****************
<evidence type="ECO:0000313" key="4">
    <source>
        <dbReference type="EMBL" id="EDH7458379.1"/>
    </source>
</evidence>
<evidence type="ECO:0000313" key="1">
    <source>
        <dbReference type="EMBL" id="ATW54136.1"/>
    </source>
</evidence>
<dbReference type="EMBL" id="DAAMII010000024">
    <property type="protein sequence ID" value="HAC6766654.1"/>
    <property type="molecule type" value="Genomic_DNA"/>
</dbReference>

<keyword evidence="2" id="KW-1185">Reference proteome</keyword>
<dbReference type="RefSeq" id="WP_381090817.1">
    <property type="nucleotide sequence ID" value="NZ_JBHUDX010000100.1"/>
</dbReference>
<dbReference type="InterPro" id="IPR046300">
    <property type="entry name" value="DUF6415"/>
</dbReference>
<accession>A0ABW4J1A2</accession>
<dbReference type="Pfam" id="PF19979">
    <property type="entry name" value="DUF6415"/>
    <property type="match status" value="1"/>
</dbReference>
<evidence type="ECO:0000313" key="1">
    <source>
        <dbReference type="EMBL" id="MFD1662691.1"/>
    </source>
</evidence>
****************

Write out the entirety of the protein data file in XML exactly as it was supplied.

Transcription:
<evidence type="ECO:0000313" key="4">
    <source>
        <dbReference type="EMBL" id="EDH7458379.1"/>
    </source>
</evidence>
<evidence type="ECO:0000313" key="1">
    <source>
        <dbReference type="EMBL" id="ATW54136.1"/>
    </source>
</evidence>
<dbReference type="EMBL" id="DAAMII010000024">
    <property type="protein sequence ID" value="HAC6766654.1"/>
    <property type="molecule type" value="Genomic_DNA"/>
</dbReference>

<keyword evidence="2" id="KW-1185">Reference proteome</keyword>
<dbReference type="RefSeq" id="WP_381090817.1">
    <property type="nucleotide sequence ID" value="NZ_JBHUDX010000100.1"/>
</dbReference>
<dbReference type="InterPro" id="IPR046300">
    <property type="entry name" value="DUF6415"/>
</dbReference>
<accession>A0ABW4J1A2</accession>
<dbReference type="Pfam" id="PF19979">
    <property type="entry name" value="DUF6415"/>
    <property type="match status" value="1"/>
</dbReference>
<evidence type="ECO:0000313" key="1">
    <source>
        <dbReference type="EMBL" id="MFD1662691.1"/>
    </source>
</evidence>